Role of Cation-π Interactions in the Phase Behavior and Thermodynamics of Complex Coacervates


Cation-π interactions have been suggested to play an important role in polyelectrolyte complex coacervation, but quantifying their contributions has proven difficult. To address this problem, we synthesized polycations and polyanions with welldefined aromatic content via post-polymerization modification of poly(N-acryloxy succinimide), and investigated the stability of both aromatic and non-aromatic complexes in the presence of inorganic salts with different expected cation-π interaction strengths. Optical turbidity and isothermal titration calorimetry experiments revealed that the stability and enthalpic favorability of complexation of the aromatic polyelectrolytes decreases with increasing cation-π interaction strength of the inorganic salt, as the salt cations occupy more of the aromatic sites and out-compete interactions with the polycation chains. “Asymmetric” mixing experiments, in which aromatic polycations were mixed with non-aromatic polyanions (and vice versa) revealed that cation-π interactions matter primarily when new cation-π interactions can form between the oppositely-charged chains. This work demonstrates that cation-π interactions between polyelectrolytes, and competition with free cations in solution, can play a significant role in polyelectrolyte complexation, and provides a convenient method for investigating cation-π interactions in a wide range of coacervate materials.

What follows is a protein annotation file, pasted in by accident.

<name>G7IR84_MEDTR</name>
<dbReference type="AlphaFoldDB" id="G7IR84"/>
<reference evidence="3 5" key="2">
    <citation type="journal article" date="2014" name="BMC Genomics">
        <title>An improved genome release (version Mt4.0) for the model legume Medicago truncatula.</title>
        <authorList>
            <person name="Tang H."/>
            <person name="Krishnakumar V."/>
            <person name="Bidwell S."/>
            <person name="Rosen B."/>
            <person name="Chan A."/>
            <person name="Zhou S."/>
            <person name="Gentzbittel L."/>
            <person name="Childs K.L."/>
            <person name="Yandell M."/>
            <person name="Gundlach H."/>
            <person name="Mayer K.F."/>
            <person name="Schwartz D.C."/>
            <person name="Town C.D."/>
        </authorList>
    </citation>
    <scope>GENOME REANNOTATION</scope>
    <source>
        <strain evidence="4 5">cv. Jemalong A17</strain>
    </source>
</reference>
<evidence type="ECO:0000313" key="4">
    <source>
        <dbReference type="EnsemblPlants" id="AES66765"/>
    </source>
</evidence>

Supplementary material

Supporting Information for "Role of Cation-π Interactions in the Phase Behavior and Thermodynamics of Complex Coacervates"
Characterization data (NMR, UV-vis, SEC) for polymers used in this work, and complete turbidity and ITC data for complexation experiments summarized in the main text.